Most projects are assembled once and, with luck, forever. But sometimes, this isn’t the most practical way to put a project together. With the lifestyle that many people live today, a project can often do a lot of traveling — from room to room, floor to floor, or even from home to home. So sometimes it makes sense to take this mobility into account by incorporating knock-down (KD) hardware into the design.
Today, there’s a wide range of knockdown fasteners available — from simple to sophisticated — that give you lots of quick, easy building and assembly options. Here’s a look at a good sampling.
1 Blum KD Fittings
One of the best options I’ve found for knock-down case construction is the Blum KD Fittings shown in the photos at left. The installation is very straightforward, they have excellent holding power and, as you see at left, the installed fitting hardly shows.
The two-part fitting consists of a 1"-dia. plastic, press-in housing and a connector screw. The housing is inserted into a hole drilled in the support panel while the connector screw is set into the end of the intersecting panel (inset photo, left). When you turn the locking screw on the surface of the housing, an internal metal cam engages the head of the connector screw, pulling the two pieces snugly together.
2 Surface-Mount Connectors
When appearance or possible obstruction is not quite as important, the surface-mount panel connectors shown at right might be the ticket. The big advantage to using this fastener is that the installation requires nothing more complicated than drilling pilot holes for the mounting screws.
The locking plate is positioned and screwed to one panel. The housing is installed on the second panel to fit over it. A screw on the housing turns an internal cam that locks the two panels tightly in place.
3 Metal Biscuit Fasteners
Metal biscuit fasteners offer a slick and unique way to create a strong, hidden knock-down joint. They’re easy to install and are a great choice for KD table frames or even cabinet bases.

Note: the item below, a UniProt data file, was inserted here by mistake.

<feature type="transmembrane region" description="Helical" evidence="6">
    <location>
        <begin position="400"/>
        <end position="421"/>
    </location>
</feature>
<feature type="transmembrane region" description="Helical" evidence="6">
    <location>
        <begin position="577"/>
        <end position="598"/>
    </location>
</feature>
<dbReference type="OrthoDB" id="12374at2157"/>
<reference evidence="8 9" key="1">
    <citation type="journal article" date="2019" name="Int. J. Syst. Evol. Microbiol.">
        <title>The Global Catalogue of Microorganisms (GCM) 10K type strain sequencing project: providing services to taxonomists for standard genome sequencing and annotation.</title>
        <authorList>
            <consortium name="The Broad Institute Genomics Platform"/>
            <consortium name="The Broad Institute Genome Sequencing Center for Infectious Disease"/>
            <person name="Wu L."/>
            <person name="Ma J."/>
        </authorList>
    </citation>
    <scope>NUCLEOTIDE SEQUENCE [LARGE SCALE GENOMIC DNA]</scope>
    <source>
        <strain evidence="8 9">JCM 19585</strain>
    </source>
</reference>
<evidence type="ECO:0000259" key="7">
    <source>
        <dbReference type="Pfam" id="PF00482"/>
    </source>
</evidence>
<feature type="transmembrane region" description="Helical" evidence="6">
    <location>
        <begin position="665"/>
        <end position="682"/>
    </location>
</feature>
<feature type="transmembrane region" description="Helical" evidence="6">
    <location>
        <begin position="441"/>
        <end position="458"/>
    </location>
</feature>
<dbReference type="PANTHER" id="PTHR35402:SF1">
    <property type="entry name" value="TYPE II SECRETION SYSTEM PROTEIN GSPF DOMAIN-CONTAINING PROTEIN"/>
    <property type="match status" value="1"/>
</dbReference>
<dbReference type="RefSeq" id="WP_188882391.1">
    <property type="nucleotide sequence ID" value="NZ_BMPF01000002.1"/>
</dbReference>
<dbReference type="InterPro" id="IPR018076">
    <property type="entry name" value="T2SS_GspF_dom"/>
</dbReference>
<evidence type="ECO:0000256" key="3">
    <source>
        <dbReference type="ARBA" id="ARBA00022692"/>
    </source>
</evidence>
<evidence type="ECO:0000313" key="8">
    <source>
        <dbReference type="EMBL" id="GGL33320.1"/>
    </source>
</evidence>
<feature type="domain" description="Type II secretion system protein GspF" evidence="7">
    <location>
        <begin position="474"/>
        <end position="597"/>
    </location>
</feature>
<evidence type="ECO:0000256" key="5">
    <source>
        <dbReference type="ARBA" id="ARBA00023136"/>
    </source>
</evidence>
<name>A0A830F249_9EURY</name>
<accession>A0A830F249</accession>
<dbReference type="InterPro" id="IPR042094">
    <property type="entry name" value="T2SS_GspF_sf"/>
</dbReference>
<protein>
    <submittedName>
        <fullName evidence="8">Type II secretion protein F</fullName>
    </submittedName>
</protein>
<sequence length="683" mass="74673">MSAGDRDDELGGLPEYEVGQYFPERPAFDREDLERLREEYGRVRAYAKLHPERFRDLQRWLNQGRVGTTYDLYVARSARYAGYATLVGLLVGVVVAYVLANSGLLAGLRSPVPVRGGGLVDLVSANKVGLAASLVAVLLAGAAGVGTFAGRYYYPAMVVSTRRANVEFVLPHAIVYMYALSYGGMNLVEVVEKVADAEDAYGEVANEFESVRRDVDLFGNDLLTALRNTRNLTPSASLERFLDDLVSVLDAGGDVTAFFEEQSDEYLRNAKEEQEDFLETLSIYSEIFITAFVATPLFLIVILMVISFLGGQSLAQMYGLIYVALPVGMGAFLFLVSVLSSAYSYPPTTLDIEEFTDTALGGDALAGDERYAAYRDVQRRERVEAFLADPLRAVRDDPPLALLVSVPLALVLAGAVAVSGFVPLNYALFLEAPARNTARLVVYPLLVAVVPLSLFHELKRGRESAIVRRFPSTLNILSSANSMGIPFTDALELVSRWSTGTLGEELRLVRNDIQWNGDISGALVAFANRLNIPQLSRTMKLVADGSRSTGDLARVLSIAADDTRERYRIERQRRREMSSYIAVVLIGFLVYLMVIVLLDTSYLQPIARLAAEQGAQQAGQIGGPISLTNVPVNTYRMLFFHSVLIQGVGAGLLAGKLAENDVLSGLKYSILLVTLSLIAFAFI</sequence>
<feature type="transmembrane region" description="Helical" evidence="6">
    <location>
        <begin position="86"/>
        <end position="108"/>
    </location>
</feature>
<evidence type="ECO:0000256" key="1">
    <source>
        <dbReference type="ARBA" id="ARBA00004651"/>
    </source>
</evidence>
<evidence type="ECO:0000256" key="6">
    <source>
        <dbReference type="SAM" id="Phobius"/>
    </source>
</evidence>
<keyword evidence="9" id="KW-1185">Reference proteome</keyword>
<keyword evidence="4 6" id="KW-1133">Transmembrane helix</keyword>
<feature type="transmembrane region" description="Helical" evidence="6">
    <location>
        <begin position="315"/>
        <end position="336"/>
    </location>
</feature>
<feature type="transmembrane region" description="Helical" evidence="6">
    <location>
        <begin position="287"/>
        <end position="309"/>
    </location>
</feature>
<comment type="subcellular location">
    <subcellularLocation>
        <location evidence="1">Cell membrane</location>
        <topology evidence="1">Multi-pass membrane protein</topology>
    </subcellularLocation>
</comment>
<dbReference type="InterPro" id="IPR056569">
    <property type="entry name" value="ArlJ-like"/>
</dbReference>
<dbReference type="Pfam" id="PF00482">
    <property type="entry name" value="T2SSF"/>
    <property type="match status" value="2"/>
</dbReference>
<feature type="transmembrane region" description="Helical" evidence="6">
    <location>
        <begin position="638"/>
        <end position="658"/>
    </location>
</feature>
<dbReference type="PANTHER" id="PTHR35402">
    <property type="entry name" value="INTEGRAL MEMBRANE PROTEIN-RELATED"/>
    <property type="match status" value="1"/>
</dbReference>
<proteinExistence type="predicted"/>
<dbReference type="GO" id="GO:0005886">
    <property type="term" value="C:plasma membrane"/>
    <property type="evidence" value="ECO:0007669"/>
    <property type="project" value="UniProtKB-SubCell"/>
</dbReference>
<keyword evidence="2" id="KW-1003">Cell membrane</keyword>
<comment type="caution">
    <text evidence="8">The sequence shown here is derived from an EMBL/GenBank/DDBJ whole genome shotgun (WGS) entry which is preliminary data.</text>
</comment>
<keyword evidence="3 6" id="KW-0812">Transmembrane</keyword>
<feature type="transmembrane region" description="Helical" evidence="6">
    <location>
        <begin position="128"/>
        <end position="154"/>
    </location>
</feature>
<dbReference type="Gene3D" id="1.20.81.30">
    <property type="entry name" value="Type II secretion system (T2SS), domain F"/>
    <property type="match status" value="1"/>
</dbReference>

The fastener consists of two “biscuit halves.” Each half holds a pair of tabs that, when engaged, form a rigid, locking joint.
To install the fastener, you fit the halves into #20 biscuit slots and then anchor them with screws. They can be engaged or disengage easily with a simple sliding action, as in the inset photo at right.
4 Corner Joiners
When quick and effortless knock-down assembly and disassembly are a priority, these simple metal corner joiners should be at the top of your list. They’re the perfect solution for KD cabinet bases, simple, utilitarian casework, or modular storage projects.
The joiners come in right-hand and left-hand pairs for use in opposite corners of an assembly. You simply locate and screw one half of each pair to the mating pieces. Assembly is accomplished by sliding the parts together to engage the interlocking flanges.
5 Tension Rod Nuts
Tension rod joinery isn’t a new idea. It’s an often-used method for large trestle construction and other heavy-duty KD applications. But there is a new twist — tension rod nuts available from Lee Valley. They offer a more stylish, easier-to-use, and stronger option for this type of joinery, as demonstrated in the photos at right.
The large nuts are used in conjunction with a section of threaded rod. Tightening holes around the rim of the nut along with a tensioning lever allows you to apply considerable torque at assembly.
6 Connector Bolts
You’ll always find a good selection of connector bolts along with the mating cap nuts in my hardware cabinet. This combination is the perfect choice for solidly fastening the individual sections of a modular cabinet together.
The idea is that the connector bolt mates with the counterbored cap nut so that both parts snug up tightly on the surface. The large, flat Allen-drive head provides an abundance of holding power without being obtrusive.
7 Cross Dowels
Steel cross dowels are pretty simple in concept. As you can see at right, they work by providing a solid, but inconspicuous, anchor point for a connector bolt. This allows you to create very rigid, right-angle KD joints.
You can see how this works in the inset photo at right. The tapped cross dowel is inserted into an intersecting hole in the surface of the horizontal piece. A connector bolt threads through the cross dowel and is tightened down to snug up the joint. They can be used effectively on both casework and frame-type construction.